Ma hails women’s role in business, calling them ‘ backbone of his empire’
Women not only fuel the exponential growth of Alibaba Group Holding’s online emporium, they also form the backbone of the business empire that is eyeing to serve 2 billion customers and create 100 million job opportunities in two decades.
According to billionaire founder Jack Ma, around half of the sellers on its gigantic Tmall and Taobao marketplaces are women, and a greater proportion of storefronts with higher positive user ratings have female owners.
These are clear manifestations that the internet has helped level the playing field and enabled women to create and pursue opportunities to flourish in their own right, Ma told the 2017 Global Conference on Women and Entrepreneurship in Hangzhou on Monday.
“Women are the secret of the company’s success and make us distinct. It is women who have encouraged me to undergo the tough times in the past 18 years since the founding of Alibaba,” he said.
He said rational thinking, a trait often boasted by men, can be easily challenged and replaced in the age of artificial intelligence, but women’s attention to detail and experience can outperform robotics and machine learning.
The star-studded meeting featured talks by prominent female figures from bridal wear designer Vera Wang and Chinese film star Sun Li, and was aimed at billion seeking ways to encourage women to pursue their professional and personal ambitions.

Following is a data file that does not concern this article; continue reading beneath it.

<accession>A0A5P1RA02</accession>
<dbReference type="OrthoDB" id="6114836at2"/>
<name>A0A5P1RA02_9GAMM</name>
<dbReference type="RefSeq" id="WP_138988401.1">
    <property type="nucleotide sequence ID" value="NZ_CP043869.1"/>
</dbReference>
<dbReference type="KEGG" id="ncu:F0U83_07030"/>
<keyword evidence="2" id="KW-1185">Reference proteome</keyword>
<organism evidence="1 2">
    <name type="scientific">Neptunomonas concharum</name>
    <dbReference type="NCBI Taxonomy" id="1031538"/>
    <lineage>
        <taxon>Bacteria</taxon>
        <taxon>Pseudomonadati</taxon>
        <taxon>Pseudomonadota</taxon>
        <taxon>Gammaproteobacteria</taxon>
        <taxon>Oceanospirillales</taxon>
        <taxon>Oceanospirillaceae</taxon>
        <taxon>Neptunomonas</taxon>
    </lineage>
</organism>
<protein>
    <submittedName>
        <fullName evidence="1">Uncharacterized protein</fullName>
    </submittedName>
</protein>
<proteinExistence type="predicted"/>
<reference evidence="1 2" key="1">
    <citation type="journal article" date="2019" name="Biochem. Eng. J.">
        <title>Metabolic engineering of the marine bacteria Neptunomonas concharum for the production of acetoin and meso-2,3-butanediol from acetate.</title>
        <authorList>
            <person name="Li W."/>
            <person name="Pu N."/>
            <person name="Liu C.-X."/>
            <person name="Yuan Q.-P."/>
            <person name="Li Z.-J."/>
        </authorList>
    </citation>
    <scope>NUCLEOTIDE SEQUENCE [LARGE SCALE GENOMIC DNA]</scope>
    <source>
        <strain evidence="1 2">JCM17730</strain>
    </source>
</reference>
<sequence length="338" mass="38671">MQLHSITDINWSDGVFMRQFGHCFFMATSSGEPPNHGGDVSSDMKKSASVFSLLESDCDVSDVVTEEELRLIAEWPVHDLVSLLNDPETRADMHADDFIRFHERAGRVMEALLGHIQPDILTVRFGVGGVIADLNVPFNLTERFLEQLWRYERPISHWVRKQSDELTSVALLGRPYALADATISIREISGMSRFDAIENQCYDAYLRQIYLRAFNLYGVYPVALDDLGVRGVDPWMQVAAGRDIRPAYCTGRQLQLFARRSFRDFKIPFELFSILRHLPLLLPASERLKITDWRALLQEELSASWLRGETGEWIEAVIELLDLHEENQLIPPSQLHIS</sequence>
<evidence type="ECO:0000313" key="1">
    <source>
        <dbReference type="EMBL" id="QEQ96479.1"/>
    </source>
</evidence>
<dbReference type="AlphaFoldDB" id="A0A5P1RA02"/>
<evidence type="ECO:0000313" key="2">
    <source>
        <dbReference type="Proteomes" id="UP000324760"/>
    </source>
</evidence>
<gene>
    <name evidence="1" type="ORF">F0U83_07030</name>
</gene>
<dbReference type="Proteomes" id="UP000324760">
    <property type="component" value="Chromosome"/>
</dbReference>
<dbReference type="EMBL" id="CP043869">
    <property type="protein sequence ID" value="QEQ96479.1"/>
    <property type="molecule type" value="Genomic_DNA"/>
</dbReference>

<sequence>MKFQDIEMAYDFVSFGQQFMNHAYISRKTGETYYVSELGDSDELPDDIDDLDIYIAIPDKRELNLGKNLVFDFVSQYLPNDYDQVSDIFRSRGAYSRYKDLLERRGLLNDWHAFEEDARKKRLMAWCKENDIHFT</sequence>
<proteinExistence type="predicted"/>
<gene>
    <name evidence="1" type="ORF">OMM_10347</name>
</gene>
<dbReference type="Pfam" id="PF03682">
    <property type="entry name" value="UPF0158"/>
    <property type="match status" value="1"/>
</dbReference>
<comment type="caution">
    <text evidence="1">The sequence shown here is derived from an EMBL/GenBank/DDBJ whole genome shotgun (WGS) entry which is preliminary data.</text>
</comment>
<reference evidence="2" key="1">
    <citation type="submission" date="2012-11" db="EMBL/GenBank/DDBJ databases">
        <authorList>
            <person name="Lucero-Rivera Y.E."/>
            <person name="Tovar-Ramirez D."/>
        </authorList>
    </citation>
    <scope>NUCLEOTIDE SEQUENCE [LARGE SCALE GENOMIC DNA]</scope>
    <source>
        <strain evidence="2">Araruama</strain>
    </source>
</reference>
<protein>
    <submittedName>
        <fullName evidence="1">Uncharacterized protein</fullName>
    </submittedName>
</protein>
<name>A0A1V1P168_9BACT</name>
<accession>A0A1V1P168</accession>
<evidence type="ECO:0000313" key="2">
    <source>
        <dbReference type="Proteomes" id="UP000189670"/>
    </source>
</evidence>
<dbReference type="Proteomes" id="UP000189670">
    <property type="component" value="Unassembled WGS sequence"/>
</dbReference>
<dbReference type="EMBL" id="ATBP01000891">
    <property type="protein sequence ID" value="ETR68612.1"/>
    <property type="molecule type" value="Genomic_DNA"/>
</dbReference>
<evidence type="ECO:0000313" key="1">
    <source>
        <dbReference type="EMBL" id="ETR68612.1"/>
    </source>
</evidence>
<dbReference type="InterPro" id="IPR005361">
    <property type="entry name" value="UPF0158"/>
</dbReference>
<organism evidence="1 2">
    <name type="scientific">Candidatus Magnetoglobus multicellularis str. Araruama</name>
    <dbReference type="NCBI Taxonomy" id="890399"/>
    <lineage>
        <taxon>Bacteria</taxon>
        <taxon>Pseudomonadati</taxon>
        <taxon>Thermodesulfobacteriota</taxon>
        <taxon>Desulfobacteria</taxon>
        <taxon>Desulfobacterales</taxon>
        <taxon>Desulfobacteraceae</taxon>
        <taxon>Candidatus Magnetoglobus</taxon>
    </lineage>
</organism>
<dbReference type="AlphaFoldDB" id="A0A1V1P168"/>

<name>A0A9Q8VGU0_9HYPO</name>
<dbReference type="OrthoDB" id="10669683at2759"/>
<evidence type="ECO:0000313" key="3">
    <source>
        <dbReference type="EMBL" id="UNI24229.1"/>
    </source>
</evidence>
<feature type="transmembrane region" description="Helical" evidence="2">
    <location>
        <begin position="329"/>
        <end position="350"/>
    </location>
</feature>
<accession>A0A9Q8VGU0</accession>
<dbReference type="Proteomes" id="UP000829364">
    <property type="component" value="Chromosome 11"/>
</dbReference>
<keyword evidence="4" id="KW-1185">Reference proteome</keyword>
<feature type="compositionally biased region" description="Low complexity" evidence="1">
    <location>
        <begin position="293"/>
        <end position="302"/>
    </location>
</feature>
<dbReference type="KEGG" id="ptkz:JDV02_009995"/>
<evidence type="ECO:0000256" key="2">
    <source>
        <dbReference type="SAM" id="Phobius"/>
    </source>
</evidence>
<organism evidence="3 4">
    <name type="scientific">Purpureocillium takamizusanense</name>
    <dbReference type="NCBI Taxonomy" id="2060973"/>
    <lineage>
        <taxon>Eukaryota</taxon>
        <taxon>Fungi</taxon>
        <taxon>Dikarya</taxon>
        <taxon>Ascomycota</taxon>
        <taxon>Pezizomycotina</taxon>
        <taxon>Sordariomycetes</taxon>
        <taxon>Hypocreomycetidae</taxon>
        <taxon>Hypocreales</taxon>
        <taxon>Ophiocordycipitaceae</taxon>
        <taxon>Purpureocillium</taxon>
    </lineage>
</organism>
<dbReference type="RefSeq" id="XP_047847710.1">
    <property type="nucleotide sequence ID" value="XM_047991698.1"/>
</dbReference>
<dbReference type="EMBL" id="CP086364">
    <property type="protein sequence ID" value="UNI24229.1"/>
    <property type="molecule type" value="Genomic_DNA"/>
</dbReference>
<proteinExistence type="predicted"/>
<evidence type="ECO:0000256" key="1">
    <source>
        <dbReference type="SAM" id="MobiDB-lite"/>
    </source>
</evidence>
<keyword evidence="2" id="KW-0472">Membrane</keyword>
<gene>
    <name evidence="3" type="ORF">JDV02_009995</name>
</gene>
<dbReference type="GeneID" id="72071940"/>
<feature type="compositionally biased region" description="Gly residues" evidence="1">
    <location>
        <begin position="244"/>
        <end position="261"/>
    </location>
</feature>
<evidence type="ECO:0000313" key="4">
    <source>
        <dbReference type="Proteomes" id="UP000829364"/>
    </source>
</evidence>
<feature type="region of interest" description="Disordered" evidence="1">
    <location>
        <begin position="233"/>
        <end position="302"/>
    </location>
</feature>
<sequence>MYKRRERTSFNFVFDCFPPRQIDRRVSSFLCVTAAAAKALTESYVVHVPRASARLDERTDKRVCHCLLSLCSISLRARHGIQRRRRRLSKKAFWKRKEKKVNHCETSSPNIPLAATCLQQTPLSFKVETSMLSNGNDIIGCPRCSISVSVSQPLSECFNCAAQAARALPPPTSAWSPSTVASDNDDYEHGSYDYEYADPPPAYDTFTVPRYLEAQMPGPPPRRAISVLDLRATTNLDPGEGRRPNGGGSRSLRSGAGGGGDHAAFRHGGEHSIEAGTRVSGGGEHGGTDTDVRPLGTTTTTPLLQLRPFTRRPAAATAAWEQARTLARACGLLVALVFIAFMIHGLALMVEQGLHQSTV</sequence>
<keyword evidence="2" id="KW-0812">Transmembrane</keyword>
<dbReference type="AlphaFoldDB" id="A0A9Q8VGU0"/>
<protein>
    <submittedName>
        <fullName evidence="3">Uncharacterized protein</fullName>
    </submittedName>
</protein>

Alibaba also used the event to promote female entrepreneurship and showcase its own gender diversity. In particular, more than one-third of its founders were women, with a similar percentage in senior management roles.
Women are also well-represented within Alibaba, with the ratio of female employees once nearing 50 percent.
“Women can drive economic growth if they are able to realize their rights … especially in partnership with business, the government and the civil society in the global value chain,” said Lakshmi Puri, assistant secretary-general of the United Nations and deputy executive director of UN Women.
Women entrepreneurship is critical in ending poverty and promoting shared prosperity, said Jim Yong Kim, president of the World Bank.
“In China, 31 percent of companies are owned by women entrepreneurs, putting it on par with New Zealand, Singapore and the United States,” said Kim, adding that much of the progress is only possible thanks to the education, motivation and the financial inclusion facilitated by the likes of Alibaba.
Under an Alibaba-backed incubation program, Huang Yinhua, who has been disabled since she was a teenager, has helped 2,500 women in poor physical or financial conditions start their own businesses, by providing microloans or offering job opportunities across the e-commerce chain, such as customer service, quality inspection and logistics.
number of customers that Alibaba wants to serve
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